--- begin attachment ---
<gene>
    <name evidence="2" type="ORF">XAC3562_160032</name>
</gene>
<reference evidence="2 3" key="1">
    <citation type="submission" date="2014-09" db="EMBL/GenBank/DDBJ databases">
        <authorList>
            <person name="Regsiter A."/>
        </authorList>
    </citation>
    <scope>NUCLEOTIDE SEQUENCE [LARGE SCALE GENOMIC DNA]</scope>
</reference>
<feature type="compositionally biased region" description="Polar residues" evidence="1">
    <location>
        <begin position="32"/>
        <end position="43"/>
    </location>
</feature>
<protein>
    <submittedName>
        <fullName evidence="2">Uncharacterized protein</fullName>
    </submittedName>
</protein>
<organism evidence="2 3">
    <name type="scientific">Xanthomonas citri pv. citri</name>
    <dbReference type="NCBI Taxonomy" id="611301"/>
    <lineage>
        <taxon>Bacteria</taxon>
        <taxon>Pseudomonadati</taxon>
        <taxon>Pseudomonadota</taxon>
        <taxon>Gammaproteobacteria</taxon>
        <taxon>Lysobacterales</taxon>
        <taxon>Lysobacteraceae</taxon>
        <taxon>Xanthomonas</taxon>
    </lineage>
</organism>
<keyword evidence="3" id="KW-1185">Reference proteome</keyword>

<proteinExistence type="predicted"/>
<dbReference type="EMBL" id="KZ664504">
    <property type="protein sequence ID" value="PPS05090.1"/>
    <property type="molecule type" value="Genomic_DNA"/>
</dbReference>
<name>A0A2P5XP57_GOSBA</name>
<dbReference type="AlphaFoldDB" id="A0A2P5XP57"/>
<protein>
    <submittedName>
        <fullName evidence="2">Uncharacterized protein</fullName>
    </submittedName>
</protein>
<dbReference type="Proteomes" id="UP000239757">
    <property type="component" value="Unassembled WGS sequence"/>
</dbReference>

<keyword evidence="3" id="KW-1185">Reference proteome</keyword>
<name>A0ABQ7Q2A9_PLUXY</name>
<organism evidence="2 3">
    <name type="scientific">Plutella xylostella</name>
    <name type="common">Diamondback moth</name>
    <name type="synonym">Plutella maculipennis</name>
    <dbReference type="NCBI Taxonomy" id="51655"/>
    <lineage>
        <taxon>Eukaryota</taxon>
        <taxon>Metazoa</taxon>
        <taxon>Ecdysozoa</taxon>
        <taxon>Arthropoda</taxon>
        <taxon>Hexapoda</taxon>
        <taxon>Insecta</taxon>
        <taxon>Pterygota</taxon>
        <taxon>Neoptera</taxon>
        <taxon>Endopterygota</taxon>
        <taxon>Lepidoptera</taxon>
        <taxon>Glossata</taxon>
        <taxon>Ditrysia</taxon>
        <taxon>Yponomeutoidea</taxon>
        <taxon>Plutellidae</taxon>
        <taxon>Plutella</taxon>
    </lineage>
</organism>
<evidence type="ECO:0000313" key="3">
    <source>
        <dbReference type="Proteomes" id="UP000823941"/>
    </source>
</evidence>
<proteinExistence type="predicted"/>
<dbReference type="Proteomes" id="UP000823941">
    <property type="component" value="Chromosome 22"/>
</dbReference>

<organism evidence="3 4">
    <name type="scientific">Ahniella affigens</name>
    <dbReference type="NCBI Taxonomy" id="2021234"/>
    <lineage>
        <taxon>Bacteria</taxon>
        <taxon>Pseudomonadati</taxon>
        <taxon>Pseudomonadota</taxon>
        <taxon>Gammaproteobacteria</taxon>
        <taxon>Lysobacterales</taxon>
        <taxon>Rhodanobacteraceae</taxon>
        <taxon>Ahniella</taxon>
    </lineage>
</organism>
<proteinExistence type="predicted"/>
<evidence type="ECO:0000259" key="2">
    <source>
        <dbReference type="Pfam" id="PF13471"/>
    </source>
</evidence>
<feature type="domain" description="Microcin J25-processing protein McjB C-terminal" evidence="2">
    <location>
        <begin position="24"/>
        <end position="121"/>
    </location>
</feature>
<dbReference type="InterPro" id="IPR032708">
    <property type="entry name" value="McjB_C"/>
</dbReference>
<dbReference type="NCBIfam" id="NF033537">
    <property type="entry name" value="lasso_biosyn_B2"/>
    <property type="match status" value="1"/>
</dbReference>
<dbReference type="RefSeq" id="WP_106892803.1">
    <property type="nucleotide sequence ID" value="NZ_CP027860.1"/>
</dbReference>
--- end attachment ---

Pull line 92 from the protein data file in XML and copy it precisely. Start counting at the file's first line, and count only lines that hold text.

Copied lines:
        <taxon>Pseudomonadota</taxon>